Officials in my Department monitor the number of short formations on Govia Thameslink Railway services as one of its performance benchmarks. There are a number of actions we can take when performance falls below agreed levels, and I am pleased that we are now seeing the lowest number of short formations on GTR since the start of the franchise. I hope that this positive trajectory continues, and I will continue to monitor it.
People in Stockton cannot get a bus back home after an afternoon doctor appointment, while the Tees Valley Mayor has spent £15,000 on Facebook advertising after almost two years but still has not come up with a plan to improve buses. When will my constituents get better bus services?
Stockton-on-Tees Borough Council receives almost £89,000 of bus service operators grant to support local bus services, and £75.5 million from the Government’s transforming cities fund has also been secured to improve local connectivity to Tees valley. We have not heard from Stockton-on-Tees Borough Council or the Tees Valley Combined Authority about using the extra powers available to them under the Bus Services Act 2017 to improve services and work more closely with local bus companies. If they were to get in touch, we could also let them know about the world of improvements they could deliver for the hon. Gentleman’s constituents.
I am well aware that my right hon. Friend has been a doughty and particularly inquisitive Member of Parliament on behalf of her constituents on HS2. She knows that there is a set budget to deliver HS2, and we must not forget the benefits it will bring across our country, demolishing the north-south divide and building a fairer country. This is more than a transport project; it is a transformative project linking eight of our 10 cities and investing in the midlands and the north of our country.
Does the Minister recognise that while all that she has just said gives some reassurance, these continued rumours about HS2 raise concerns for companies like Bombardier in my constituency, which has a joint bid with Hitachi for the rolling stock? Can she say anything further to reassure such companies?
The right hon. Lady makes a valid point. So often, we lament that parliamentarians do not deliver long-term projects and that we do not invest in our country or our skills base, but that is what HS2 is doing. I ask Members to desist from undermining one of the largest European infrastructure projects, which will transform our country, and to think about the extra benefits this will bring to the midlands and the north. We are continuing to work with the HS2 programme. That was in our manifesto and that of the Labour party, and it is important to note that every time the Bill has come to the Floor of the House it has gone through.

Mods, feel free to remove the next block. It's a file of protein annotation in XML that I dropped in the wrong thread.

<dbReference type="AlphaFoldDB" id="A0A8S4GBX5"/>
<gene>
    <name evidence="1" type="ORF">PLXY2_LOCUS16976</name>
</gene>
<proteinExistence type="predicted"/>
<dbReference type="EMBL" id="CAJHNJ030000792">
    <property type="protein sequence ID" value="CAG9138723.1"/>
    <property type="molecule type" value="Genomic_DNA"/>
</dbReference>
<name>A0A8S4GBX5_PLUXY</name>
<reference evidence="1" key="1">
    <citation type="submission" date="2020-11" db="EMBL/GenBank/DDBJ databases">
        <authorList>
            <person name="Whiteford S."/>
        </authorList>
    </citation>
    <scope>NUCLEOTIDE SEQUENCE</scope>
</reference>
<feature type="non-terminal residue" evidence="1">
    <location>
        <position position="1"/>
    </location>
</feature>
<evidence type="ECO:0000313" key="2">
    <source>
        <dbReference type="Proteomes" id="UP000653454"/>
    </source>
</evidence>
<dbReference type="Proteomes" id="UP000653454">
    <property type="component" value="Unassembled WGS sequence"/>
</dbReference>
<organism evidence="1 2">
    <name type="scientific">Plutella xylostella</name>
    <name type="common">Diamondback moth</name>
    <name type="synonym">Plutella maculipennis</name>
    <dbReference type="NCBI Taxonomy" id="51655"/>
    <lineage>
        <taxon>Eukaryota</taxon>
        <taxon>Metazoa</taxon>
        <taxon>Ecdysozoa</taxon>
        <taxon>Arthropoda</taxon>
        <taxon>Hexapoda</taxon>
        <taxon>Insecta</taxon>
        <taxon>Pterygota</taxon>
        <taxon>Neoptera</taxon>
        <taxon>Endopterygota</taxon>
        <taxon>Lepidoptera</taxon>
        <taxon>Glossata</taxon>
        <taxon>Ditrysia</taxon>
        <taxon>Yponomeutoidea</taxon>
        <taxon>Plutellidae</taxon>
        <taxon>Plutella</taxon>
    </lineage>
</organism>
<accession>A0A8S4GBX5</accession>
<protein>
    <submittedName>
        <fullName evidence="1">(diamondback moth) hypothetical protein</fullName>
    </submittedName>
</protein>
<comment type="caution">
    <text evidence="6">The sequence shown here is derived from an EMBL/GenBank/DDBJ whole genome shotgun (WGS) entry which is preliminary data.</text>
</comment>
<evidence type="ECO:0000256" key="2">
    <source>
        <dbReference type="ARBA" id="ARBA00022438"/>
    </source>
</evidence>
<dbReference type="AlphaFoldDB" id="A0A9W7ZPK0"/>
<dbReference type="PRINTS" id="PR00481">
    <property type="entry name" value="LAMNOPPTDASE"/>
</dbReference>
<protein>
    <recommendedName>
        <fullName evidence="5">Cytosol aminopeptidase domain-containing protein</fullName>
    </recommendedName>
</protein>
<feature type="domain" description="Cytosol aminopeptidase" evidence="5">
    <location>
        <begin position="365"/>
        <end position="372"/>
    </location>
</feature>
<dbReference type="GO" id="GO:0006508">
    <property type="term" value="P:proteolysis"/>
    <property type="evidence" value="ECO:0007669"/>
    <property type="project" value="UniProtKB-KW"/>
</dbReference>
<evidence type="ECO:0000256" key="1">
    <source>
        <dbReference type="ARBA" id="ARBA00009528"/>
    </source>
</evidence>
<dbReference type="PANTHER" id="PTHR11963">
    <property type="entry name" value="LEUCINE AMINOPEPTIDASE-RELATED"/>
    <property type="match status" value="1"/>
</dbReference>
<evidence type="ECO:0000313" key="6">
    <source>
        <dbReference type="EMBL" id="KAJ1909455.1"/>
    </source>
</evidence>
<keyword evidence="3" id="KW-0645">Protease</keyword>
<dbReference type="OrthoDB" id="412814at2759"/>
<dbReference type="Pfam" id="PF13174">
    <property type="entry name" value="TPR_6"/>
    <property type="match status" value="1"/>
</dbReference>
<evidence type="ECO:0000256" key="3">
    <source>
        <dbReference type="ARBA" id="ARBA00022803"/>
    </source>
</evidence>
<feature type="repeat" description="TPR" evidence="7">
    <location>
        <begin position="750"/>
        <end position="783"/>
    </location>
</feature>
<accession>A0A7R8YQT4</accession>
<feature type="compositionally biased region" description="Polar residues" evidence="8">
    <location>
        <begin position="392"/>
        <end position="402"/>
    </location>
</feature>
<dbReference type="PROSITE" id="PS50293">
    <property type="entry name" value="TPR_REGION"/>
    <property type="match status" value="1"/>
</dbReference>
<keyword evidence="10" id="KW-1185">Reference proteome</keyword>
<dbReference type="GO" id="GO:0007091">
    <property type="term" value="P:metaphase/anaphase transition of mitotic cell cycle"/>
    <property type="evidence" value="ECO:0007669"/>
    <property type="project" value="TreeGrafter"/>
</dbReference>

At the last Transport questions, I asked the Minister for help in persuading First Group to lend Hull Trains a new train six months early. Does he agree that the fact that I have not had a direct response is disrespectful and indicates First Group’s dismissive attitude to Hull? Instead, I had to read the response in the Hull Daily Mail. Will he press on First Group the need to meet urgently to secure the continuing success of Hull Trains?
Following the last Transport questions, I asked First Group to take the issue forward. I am sorry if it has not actually contacted the hon. Lady, and I will pick this up with it, but I have already taken action as we discussed at the last Transport questions.
May we have consideration of the Oyster ticketing system being extended south to Crawley stations such as Three Bridges?
We have launched a consultation on extending the very popular pay-as-you-go Oyster system to other parts of the south-east, and we are looking at the underlying principles for the rest of the country, too. As the public consultation document sets out, we are considering different options, and I would encourage anyone who believes their local station should be included in a pay-as-you-go zone to respond to the consultation, saying what they want and why. I will make sure that my hon. Friend’s views are part of that consultation.